Australian and New Zealand Journal of Family Therapy
School of Arts and Humanities
Metaphors are valuable tools of expression, which give meaning to situations and allow the spontaneous processing of feelings and emotions. As therapists, we can support clients to develop and create their individual metaphor to explain their own meaning of experiences or communicate their perception of problems. Creativity provides us with a rich landscape to explore, expand, and enrich ourselves as therapists and consequently our clients. As systemic therapists, we are responsible for the co-creation of a human process, which has at its core safety in allowing expression, connection, and movement. Through a respectful and curious approach, we can develop pathways to tap organically into our ‘creative selves’ while reaching into our clients' creativity and selves as catalysts for connection and positive change. Creative resources and therapies have been successfully used in psychotherapy to enhance the mental and emotional well-being of children, particularly children with autism who have limited verbal capacity or who are non-verbal. These children also wish to be understood in expressing their thoughts and feelings; however, they use other methods of communication – sometimes obvious, sometimes not. Therefore, it is important that a therapist can access diverse ways to support the child through this process. The creative use of animals in therapy neutralises spaces, eliciting calm, safety, and healing. This is particularly the case when working with this group of children. This paper is derived from my conversation with an elder statesman of the family therapy profession, Professor Carmine Saccu. He is a jovial master storyteller who craftfully communicates via metaphors. Through creative means, play, and humour, he has developed a remarkably unique way of working with children, especially non-verbal children with autism. He uses his canine, co-therapist Mafalda, as a powerful resource and intervention strategy to safely elicit engagement and connection in the therapeutic space.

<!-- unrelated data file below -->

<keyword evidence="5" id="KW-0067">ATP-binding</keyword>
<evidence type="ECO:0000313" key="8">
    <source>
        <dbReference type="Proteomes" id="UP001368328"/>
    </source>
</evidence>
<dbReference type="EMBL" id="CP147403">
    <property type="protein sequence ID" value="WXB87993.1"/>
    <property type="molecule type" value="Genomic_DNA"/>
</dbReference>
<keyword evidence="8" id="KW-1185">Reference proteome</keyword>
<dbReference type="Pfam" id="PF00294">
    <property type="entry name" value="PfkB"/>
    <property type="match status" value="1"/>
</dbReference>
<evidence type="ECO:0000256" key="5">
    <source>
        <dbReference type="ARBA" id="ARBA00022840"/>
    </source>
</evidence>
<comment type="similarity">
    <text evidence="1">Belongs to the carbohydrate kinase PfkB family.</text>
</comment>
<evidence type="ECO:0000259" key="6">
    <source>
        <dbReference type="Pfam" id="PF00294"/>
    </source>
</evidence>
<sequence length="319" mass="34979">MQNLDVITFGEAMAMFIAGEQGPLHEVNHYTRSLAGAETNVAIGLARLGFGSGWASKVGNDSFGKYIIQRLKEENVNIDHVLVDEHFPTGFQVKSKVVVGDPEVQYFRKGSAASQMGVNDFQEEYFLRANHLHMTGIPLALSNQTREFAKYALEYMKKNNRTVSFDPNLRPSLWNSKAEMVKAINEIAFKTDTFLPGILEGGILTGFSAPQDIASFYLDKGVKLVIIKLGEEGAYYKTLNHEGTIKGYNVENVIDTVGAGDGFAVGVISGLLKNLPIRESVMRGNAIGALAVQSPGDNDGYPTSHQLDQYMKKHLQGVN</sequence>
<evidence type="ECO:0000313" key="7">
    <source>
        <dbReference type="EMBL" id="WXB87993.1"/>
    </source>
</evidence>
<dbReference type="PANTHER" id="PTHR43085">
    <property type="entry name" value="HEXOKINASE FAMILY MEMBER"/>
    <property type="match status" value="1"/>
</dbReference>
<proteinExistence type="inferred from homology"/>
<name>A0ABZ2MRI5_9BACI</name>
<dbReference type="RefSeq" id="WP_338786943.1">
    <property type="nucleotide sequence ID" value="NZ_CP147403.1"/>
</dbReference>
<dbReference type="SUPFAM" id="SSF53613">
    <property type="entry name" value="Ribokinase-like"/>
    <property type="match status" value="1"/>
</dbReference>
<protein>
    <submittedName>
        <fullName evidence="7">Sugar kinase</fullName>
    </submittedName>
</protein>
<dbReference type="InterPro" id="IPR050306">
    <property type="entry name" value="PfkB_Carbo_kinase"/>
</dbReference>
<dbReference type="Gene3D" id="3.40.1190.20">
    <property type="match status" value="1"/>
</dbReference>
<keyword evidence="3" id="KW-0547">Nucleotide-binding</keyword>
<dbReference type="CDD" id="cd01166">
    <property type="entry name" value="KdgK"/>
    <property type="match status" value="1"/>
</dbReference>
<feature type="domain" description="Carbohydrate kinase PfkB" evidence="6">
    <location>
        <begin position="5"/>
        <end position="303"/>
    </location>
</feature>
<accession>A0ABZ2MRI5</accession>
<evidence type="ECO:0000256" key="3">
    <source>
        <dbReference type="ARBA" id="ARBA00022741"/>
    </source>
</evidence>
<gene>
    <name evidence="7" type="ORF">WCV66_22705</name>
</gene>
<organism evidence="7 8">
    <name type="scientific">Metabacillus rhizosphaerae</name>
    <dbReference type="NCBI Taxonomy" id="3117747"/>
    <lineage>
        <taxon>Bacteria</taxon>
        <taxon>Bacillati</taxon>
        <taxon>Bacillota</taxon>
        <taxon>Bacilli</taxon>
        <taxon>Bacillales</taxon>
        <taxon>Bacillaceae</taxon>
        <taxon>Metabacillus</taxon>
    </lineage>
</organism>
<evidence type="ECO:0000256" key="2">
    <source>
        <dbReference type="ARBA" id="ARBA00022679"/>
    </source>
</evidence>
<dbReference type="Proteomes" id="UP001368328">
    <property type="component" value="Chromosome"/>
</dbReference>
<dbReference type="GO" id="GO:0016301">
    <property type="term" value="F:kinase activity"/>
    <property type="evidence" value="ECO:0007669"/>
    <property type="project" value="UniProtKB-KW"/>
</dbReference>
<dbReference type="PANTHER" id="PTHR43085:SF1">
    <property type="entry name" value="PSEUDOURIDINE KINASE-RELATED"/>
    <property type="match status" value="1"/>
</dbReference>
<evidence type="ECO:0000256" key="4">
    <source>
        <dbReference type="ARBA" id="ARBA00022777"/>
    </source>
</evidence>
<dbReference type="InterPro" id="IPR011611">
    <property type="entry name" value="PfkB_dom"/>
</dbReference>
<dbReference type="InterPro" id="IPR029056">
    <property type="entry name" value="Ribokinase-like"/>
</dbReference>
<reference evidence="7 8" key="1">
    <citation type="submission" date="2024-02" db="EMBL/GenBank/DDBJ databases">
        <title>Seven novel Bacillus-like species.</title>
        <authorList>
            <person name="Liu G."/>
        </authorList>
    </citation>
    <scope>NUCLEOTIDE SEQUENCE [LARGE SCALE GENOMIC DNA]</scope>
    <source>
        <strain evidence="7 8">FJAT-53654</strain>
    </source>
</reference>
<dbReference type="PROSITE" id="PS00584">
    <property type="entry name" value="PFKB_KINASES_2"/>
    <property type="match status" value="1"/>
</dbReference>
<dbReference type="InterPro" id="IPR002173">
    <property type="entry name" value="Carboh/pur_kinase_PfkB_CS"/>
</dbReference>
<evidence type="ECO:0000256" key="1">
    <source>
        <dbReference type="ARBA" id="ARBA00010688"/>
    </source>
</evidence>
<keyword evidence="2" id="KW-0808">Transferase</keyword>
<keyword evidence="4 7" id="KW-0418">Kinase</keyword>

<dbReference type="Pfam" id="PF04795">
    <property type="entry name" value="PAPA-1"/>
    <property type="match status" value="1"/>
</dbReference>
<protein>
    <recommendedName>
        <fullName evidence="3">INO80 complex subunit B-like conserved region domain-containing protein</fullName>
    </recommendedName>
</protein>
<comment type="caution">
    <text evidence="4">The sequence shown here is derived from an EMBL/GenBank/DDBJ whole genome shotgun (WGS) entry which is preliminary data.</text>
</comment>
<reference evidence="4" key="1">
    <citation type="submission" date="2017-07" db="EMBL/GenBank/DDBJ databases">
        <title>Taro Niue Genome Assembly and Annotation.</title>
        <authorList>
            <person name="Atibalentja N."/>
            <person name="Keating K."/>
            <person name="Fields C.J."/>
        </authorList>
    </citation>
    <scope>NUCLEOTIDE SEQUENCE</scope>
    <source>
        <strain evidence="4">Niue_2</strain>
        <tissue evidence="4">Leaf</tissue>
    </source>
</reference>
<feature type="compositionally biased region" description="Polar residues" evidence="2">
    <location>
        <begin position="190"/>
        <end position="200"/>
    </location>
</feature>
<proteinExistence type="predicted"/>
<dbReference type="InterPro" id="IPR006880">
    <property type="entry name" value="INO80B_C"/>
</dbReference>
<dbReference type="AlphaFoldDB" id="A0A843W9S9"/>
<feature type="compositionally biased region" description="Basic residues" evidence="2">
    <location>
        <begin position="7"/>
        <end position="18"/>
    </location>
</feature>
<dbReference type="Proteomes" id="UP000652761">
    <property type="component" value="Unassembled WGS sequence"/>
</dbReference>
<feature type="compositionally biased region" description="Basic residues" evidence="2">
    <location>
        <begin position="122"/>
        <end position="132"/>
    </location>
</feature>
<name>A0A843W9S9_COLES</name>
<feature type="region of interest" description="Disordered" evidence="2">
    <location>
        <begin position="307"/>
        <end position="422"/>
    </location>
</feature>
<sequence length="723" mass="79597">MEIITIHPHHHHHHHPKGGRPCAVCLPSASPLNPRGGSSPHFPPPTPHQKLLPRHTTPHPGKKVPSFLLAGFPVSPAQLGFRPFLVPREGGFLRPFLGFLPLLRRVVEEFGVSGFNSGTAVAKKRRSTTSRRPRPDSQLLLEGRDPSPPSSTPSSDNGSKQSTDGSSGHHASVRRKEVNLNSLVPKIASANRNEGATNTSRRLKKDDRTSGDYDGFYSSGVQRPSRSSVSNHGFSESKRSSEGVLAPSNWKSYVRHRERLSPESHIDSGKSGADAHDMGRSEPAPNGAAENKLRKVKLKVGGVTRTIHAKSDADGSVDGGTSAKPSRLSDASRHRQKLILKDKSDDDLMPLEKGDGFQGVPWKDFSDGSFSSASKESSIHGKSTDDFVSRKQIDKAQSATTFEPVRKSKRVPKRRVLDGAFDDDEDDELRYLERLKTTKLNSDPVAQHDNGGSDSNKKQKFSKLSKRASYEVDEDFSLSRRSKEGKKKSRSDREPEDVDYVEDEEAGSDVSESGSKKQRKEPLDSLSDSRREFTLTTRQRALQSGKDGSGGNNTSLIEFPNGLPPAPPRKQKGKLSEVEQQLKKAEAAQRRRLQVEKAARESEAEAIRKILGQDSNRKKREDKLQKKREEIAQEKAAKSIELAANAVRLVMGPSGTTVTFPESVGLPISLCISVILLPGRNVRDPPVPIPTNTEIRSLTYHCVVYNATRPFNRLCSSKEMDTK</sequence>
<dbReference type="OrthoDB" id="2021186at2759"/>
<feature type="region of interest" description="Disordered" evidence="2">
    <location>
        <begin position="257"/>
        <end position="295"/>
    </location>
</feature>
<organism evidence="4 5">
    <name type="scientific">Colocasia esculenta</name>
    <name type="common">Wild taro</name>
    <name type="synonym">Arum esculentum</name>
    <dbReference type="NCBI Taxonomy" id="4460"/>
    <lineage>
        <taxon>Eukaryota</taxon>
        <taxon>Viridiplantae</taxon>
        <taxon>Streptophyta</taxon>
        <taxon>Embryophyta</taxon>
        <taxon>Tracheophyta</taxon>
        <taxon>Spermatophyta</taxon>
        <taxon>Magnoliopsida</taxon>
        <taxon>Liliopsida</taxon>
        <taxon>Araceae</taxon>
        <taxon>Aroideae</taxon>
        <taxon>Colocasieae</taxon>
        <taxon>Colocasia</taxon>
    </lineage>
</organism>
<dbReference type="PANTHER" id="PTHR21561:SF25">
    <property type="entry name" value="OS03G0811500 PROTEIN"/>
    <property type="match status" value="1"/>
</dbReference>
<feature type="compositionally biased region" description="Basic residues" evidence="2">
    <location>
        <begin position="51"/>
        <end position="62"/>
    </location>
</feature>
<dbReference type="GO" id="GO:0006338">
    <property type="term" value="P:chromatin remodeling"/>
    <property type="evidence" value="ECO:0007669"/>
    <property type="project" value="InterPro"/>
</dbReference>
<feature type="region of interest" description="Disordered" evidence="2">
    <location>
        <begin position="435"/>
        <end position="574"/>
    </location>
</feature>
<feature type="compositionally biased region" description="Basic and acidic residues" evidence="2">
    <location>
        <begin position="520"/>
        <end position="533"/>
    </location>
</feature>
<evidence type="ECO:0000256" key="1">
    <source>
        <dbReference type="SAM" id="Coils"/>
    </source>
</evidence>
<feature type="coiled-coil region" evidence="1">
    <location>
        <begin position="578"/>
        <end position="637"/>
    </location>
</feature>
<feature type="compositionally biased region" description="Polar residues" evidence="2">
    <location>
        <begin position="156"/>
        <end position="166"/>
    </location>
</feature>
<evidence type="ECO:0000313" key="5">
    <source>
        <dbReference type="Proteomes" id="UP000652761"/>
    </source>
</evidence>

Creative Commons License
This work is licensed under a Creative Commons Attribution-Noncommercial-No Derivative Works 4.0 License.